LETHAL INJECTION: Many States Are Searching for New Execution Drugs
Many states are seeking alternative ways to carry out executions by lethal injection. Missouri announced it intends to use the anesthetic propofol, though no other state has used this drug and the drug's manufacturer has strongly objected to such use. Officials in Texas and Ohio announced they will be changing their execution protocols in the near future because their current execution drug (pentobarbital) is expiring and is no longer available for this use. In June, officials in California announced it would abandon its three-drug execution method and develop a new process. Georgia apparently obtained drugs outside the state, but has passed a law making all information about executions a "state secret." Deborah Denno, a professor at Fordham Law School and an expert on methods of execution, noted the problems states face, “The bottom line is no matter what drugs they come up with, despite every avenue these states have pursued, every drug they have investigated has met a dead end. This affects every single execution in the country. It just stalls everything, stalls the process.”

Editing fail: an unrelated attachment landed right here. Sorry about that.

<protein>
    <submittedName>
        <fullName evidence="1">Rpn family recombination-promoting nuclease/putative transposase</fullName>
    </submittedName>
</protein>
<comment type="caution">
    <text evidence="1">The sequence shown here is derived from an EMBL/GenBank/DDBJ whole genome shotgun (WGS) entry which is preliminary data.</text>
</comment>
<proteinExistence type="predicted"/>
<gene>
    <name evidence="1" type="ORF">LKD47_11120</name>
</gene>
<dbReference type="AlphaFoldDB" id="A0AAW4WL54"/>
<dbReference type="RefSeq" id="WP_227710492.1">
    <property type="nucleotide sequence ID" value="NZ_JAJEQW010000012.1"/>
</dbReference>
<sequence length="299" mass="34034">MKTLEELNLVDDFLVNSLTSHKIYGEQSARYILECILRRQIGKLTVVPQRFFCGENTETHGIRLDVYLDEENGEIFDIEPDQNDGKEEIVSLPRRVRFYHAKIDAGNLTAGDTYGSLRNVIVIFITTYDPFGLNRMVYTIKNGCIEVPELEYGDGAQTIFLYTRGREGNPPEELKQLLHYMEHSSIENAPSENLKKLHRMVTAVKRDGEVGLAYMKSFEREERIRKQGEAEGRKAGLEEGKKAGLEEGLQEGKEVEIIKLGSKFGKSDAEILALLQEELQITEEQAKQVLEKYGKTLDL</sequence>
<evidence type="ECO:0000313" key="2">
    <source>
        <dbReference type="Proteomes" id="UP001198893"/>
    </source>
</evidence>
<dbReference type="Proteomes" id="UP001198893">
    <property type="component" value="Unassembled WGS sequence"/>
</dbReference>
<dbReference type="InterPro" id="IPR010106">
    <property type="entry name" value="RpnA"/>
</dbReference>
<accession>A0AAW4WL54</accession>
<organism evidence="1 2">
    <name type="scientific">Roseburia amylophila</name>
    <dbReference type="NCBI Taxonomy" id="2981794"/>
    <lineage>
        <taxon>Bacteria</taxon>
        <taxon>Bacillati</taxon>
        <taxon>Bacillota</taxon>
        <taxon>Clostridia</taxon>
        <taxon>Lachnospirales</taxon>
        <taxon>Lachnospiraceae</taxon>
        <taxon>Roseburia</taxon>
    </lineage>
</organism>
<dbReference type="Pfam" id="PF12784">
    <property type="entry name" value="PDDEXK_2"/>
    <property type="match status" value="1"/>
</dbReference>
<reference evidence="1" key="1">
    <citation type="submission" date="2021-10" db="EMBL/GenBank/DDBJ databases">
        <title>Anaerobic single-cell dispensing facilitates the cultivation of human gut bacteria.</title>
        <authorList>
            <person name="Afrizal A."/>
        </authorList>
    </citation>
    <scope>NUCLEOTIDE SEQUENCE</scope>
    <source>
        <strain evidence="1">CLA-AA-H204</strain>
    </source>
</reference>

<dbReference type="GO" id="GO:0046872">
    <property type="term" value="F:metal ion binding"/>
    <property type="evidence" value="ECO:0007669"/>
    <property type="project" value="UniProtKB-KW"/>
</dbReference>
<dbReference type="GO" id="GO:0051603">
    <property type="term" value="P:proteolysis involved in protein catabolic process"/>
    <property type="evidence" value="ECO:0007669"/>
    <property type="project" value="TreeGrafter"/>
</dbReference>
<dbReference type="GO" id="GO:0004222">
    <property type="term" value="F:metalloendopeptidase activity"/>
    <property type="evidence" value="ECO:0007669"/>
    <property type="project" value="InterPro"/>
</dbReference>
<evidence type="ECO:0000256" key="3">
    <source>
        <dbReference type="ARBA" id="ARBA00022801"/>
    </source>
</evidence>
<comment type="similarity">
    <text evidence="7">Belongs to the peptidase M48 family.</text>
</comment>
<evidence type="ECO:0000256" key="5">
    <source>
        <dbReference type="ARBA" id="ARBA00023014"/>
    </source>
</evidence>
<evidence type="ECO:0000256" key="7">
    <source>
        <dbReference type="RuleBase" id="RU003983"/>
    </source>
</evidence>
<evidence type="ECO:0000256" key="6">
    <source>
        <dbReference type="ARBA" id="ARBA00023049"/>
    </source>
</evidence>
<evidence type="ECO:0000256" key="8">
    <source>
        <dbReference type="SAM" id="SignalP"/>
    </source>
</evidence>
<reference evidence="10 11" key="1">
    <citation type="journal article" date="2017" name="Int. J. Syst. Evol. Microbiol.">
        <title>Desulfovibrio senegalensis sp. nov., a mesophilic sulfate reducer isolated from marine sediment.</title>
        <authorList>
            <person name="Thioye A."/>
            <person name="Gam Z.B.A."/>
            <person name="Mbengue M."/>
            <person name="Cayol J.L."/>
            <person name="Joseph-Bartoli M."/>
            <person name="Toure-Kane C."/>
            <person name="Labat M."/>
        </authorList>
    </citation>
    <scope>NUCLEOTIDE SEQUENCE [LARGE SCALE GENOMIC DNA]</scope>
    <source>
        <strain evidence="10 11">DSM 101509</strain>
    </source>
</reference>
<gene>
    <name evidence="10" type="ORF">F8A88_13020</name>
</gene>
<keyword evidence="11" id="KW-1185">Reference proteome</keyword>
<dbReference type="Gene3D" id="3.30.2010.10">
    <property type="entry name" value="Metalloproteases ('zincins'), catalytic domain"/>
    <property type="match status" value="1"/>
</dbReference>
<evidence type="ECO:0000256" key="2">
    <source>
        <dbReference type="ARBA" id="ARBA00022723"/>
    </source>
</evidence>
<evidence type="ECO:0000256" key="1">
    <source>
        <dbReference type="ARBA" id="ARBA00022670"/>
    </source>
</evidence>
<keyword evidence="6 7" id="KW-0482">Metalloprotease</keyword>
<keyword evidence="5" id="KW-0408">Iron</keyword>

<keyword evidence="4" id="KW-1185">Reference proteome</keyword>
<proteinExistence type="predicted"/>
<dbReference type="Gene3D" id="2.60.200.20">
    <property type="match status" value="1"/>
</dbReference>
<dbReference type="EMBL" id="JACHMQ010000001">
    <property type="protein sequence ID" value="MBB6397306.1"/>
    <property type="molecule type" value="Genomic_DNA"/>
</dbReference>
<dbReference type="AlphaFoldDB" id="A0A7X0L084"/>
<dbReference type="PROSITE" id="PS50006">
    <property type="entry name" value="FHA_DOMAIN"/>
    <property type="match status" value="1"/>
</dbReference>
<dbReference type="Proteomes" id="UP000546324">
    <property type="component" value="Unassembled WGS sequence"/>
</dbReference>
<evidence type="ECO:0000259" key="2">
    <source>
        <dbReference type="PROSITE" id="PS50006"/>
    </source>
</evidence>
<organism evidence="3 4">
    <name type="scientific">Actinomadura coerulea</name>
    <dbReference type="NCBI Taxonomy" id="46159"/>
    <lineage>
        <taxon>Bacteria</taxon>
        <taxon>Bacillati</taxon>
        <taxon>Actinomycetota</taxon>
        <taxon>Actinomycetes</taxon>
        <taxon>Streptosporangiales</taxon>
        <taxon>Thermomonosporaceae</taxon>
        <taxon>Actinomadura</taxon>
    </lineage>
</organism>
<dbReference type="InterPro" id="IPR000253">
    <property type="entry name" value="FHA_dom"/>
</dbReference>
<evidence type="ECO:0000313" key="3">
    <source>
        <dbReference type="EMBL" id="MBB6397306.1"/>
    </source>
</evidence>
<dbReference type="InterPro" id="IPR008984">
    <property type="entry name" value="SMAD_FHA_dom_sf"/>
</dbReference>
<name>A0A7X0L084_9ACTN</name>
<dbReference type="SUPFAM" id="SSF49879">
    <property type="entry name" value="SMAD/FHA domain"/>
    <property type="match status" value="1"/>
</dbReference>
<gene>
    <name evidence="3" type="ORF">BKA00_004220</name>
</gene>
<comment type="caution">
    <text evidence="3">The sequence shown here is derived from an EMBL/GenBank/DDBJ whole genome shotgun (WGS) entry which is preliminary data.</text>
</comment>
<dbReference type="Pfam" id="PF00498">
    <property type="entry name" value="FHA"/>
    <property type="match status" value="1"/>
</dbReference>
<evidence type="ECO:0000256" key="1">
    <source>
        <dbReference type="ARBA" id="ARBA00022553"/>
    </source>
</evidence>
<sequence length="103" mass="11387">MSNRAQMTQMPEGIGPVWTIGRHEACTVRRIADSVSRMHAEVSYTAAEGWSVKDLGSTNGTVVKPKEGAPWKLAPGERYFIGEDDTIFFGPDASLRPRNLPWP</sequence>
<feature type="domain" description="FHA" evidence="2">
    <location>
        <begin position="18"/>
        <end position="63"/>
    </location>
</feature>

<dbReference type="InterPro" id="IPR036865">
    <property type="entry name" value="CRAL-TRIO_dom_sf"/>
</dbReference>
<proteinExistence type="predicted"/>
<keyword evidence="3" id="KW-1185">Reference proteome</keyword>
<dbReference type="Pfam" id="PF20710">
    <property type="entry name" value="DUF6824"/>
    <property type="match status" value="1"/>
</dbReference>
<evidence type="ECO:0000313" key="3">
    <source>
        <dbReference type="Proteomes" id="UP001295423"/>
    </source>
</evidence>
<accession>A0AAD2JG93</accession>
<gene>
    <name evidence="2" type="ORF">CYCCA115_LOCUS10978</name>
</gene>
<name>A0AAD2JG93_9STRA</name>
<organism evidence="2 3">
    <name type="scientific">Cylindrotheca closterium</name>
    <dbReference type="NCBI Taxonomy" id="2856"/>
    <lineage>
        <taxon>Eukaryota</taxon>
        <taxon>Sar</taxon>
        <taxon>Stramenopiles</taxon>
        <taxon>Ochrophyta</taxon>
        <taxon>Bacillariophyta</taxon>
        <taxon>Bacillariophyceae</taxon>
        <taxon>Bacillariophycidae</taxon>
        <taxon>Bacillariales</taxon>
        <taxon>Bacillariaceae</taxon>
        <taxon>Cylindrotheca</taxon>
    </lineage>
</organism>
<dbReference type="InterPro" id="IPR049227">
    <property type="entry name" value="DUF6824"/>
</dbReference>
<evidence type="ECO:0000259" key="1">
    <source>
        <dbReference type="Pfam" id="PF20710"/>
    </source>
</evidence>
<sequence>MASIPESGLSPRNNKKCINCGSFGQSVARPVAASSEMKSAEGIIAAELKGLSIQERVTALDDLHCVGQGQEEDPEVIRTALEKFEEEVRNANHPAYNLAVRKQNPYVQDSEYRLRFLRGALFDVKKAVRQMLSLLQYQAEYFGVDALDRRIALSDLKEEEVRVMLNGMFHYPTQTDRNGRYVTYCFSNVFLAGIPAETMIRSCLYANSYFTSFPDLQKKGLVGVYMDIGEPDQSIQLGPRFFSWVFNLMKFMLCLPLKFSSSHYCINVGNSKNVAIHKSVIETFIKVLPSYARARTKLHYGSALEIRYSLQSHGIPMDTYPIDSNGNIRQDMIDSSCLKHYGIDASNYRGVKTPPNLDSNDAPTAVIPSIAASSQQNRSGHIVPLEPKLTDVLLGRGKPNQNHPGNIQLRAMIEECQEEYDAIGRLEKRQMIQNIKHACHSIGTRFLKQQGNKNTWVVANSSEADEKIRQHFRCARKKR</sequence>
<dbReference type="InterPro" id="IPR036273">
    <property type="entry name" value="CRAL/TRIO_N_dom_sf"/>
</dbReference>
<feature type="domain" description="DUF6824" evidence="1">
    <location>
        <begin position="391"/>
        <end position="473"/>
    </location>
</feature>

Kent Scheidegger, legal director of the Criminal Justice Legal Foundation, disputed there being a major issue because existing execution drugs are used on animals: “It’s an artificially created problem,” he said. “There is no difficulty in using a sedative such as pentobarbital. It’s done every day in animal shelters throughout the country."
(R. Lyman, "Death Row Improvises, Lacking Lethal Mix," New York Times, August 18, 2013). All lethal injections in the country over the past two years have used pentobarbital. See Lethal Injection and Executions.